View Full Version : Facts About Jambi, Sumatra - Indonesia

03-01-2012, 11:43

JAMBI Province officially becomea province in 1958 in accordance with Law No.61, 1958, Juni 25. Jambi Provinci is located in an area once known as Andalas Island.

Geographicaly, Jambi Province is located between 045' - 245' South Latitude and between 1010'- 10455' East Longitude consit of 8 Regency and 2 Town with total citizen 2.568.548 persons based on census 2003.

Jambi Province Region covered an area of 53,435.72 Km2 and 185 km long costline. Region boundaries of Jambi Province is as follows:

North, with Riau Province
Southern, With South Sumatera Province
Western, with West Sumater Province
East, with the South China Sea.


Jambi Province with total area of about 5,343,700 hectares consist of 9 regencies and two municipalities. The topography of Jambi Province generally vary from low land areas in the east and hills and mountainous in the west. Mountainous areas are mostly in Kerinci Regency.
The natural resources with wealthy biodiversity are represented in four national parks such as Kerinci Seblat national Park, Berbak National Park, Bukit Dua Belas National Park, and Bukit Tiga Puluh National Park. Each of the national park has own characteristic and typical biodiversity.


From ovember until March are rainy season in Jambi Province and dry season beginning in May until October with average of rainfall 1900-3200 mm/year and average day of rainfall 116-154 day/year.

With tropical climate, the highest rainfall ranges from 2,000 mm to 3,000 mm per year with the highest falls in January. Temperature differences between day and night are small. The highest temperature is 33C (91F), except in the hilly and mountainous areas, including Kerinci, where it reaches 21C (68F). Humidity varies from 75% to 90%.


In the age of ancient Melayu, Jambi gained its profit by trading activity between West Asia and China, therefore China becomes the source of informations on Jambi’s historical background.

In 1460-1907, Jambi was in the form of Islamic Kingdom known as Melayu II. The first queen of this kingdom is Princess Selaro Pinang Masak accompanied by her husband named Datuk Paduko Berhalo.
In the reign of Sultan Abdul Kahar, the Dutch colonial established their trading company in Muara Kumpeh. However, it could not survive foreign competitors and the disapproval from the people forced the VOC to shut down the company in 1625.

The tension continued in the reign of Sultan Abdul Jalil. He had to face many obstacles such as the rivalry with Sultan Johor and the pressure from the VOC since he gave trading license to The Portuquese in Batanghari river. Eventually, under pressure, he had to approve treaty of cooperation with the VOC signed by his son, Pangeran Ratu Raden Penulis who then became his successor entitled Sultan Abdul Mahyu Sri Ingolongo.

Sometime during the period of 1665 – 1690, Sultan Ingolongo was captured by the Dutch and being exiled to Banda Island. The capture triggered people’s action and it came to its peak in the reign of Sultan Thaha (1856 – 1904). By the year of 1907, Jambi fully surrendered to the Dutch colonial.
After proclaiming the Indonesian Independency, the movement community and youth community established Jambi National Community in order to support the government. However, the government’s administration did not work out smoothly because rebellion seethed all over the regions.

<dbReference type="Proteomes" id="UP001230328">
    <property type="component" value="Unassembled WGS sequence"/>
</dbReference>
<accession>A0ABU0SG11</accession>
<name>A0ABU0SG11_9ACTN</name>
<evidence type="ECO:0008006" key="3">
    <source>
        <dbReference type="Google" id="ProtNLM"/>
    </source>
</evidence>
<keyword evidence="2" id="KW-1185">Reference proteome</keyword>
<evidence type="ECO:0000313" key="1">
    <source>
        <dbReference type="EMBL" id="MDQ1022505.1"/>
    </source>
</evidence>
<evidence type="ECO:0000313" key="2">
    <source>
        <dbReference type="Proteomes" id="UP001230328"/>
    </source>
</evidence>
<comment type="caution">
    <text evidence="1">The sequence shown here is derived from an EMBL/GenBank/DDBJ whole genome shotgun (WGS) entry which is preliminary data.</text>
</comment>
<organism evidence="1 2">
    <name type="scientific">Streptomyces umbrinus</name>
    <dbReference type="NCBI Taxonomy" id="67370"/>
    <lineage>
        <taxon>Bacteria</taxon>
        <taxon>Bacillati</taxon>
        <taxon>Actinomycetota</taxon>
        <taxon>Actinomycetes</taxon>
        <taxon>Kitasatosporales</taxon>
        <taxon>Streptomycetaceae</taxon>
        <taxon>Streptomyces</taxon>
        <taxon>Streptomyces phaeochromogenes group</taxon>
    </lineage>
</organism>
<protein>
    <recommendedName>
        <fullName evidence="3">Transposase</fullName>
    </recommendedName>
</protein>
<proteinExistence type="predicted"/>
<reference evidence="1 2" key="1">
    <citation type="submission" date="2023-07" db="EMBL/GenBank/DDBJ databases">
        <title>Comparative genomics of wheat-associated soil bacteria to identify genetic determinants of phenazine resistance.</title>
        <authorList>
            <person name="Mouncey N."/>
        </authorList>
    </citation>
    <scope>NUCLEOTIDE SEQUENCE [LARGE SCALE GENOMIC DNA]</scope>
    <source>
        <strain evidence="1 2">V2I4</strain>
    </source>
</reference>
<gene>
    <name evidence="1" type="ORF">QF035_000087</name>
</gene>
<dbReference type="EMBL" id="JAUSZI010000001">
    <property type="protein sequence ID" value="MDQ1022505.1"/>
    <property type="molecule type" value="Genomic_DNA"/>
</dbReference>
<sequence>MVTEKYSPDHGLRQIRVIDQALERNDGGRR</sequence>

In 1948, Sumatra province was divided into three provinces and Jambi became Sumatera Tengah Province.
The government’s administration started to improved since Meja Bundar Conference. In 1958, Sumetera Tengah was divided into three, one of them is Jambi Province.

Before what is now Indonesia was colonized by the Dutch East India Company, Jambi was the site of a well-established, powerful Srivijayan kingdom[citation needed] that engaged in trade throughout the Strait of Malacca and beyond. It succeeded Palembang to the south, which was a frequent military and economic rival, as the later capital of the ancient kingdom. The move to Jambi was partly induced by the historic 1025 raid by pirates from the Chola region of southern India that destroyed much of Palembang.

In the early decades of the Dutch presence in the region, when the future colonizers were just one of several groups of traders competing with the British, Chinese, Arabs, and Malays, the Jambi sultanate profitably traded pepper with the Dutch. This relationship declined by about 1770, and the sultanate had little contact with the Dutch for about sixty years.

In 1833, minor conflicts with the Dutch, who were well established in Palembang, meant the Dutch increasingly felt the need to control the actions of Jambi. They coerced Sultan Facharudin to agree to greater Dutch presence in the region and control over trade, although the sultanate remained nominally independent. In 1858 the Dutch, apparently concerned over the risk of competition for control from other foreign powers, invaded Jambi with a force from Batavia. They met little resistance, and Sultan Taha fled to the upriver, inland regions of Jambi. The Dutch installed a puppet ruler, Nazarudin, in the lower region, which included the capital city. For the next forty years Taha maintained the upriver kingdom, and slowly reextended his influence over the lower regions through political agreements and marriage connections. In 1904, however, the Dutch were stronger and, as a part of a larger campaign to consolidate control over the entire archipelago, soldiers finally managed to capture and kill Taha, and in 1906, the entire area was brought under direct colonial management. (***)

Source: tourismjambi.com



photos: rosenmanmanihuruk.blogspot.com